UNITED NATIONS :
The UN requires at least $5 billion or more to stabilize the economic situation in Afghanistan amid high inflation and deteriorating state of affairs in the world,
“We asked for $4.4 billion. They didn’t even give us $2 billion.
The deficit is big In recent months, the price of the consumer basket has increased by 29% due to the situation in the world and in Afghanistan.
Therefore, even those $4.4 billion will not be enough,” Alakbarov said. “If we collect $5 billion or more this year, this may help stabilize the situation.”
At the moment,Economic Situation In Afghanistan the United Nations has less than $2 billion and this is a “very small amount,” Alakbarov said.
Earlier in August, Alakbarov said that millions of lives are under threat in Afghanistan amid severe and harsh humanitarian conditions as the winter approaches.
An interim Afghan government led by the Taliban came to power last fall after the withdrawal of US troops from the country and the collapse of the US-backed government.
The Taliban takeover triggered economic disarray and food shortages that have pushed the country to the brink of a humanitarian crisis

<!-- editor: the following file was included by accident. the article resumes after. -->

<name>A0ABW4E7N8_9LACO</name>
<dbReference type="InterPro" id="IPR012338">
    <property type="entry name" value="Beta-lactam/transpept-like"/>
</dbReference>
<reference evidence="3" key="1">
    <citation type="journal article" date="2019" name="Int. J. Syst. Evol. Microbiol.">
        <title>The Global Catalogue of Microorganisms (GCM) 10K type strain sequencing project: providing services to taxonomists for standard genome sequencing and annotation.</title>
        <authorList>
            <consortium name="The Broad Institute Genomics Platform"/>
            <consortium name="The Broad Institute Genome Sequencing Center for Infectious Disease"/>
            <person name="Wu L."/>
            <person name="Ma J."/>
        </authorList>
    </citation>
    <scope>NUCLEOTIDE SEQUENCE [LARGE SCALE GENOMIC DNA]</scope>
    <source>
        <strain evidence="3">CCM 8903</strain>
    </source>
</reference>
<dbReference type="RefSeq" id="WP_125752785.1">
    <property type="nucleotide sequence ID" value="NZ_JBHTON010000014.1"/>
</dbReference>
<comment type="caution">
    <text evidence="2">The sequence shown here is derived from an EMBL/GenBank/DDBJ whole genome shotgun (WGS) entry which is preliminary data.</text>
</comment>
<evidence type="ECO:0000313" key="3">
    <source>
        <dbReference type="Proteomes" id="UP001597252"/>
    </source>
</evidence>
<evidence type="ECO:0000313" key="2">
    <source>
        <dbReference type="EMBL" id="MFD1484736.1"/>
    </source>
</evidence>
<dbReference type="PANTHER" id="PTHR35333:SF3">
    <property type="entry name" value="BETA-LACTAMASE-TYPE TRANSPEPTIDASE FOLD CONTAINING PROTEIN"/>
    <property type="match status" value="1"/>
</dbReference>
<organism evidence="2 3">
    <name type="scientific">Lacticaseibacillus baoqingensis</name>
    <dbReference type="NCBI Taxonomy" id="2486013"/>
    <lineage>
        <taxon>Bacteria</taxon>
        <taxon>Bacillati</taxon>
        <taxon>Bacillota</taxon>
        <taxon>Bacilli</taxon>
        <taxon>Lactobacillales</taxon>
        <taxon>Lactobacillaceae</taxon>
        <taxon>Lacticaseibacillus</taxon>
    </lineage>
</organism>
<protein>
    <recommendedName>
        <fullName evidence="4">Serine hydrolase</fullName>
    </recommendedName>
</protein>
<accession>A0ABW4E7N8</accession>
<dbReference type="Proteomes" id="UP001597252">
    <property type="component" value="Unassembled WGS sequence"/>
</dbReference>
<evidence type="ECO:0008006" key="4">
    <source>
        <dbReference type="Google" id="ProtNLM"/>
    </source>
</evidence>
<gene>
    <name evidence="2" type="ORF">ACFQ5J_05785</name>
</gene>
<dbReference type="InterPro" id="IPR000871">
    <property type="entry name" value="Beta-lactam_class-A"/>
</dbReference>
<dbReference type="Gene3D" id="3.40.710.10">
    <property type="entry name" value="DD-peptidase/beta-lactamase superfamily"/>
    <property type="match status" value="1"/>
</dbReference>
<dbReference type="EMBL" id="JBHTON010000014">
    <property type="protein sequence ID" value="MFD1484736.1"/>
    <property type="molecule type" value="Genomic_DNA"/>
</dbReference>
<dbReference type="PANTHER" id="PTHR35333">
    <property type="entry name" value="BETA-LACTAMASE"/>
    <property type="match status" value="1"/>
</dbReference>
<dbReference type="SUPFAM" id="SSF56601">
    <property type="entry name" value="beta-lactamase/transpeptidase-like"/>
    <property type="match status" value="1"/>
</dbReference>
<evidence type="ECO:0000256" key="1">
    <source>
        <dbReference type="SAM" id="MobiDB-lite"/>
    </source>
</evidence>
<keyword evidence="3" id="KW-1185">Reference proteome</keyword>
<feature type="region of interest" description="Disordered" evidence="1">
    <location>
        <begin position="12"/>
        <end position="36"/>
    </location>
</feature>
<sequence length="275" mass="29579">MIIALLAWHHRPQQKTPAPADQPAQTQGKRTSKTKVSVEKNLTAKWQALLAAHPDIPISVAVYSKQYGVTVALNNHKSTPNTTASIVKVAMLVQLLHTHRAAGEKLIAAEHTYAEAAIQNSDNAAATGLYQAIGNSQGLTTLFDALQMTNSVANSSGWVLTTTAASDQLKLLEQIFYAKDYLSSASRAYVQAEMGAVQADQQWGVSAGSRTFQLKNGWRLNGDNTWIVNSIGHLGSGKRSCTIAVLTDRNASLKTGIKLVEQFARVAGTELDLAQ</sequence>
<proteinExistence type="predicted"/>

Thousands of Afghans have fled the country fearful of the Taliban, amid widespread violation of human rights, and the deprivation of women and girls of their freedoms
While As Per World bank Economic Situation In Afghanistan:
The financial sector remains in crisis, with the core functions of the central bank and banking sector unfulfilled. A World Bank rapid private sector survey conducted in late 2021
Showed 81 percent of respondent firms reporting difficulty in sending or receiving payments domestically and 95 percent facing difficulties dealing with international payments.
Around 85 percent of NGOs report that inability to transfer funds from overseas and limited access to cash are major constraints to their operations.
The difficulties Afghan businesses face in making and receiving payments has forced enterprises to make increasing use of informal financial services, including through the hawala system.
The ITA has moved quickly to restore revenue collection, and revenue performance has steadily improved.
Monthly collections reached Afs 13 billion on average during January-March, slightly exceeding the monthly average of the first quarter in 2020.
In the absence of on-budget grants, however, budget spending has sharply declined. The ITA’s interim budget approved in January 2022,
That’s includes total recurrent allocations 34 percent lower than 2019 levels, mainly due to cuts to the defense (50 percent)
While public order and safety (34 percent) budgets while those for education and health were maintained Most development expenditures were eliminated.
Actual expenditures are expected to have fallen significantly short of planned levels due to revenue shortfalls and an unfinanced deficit.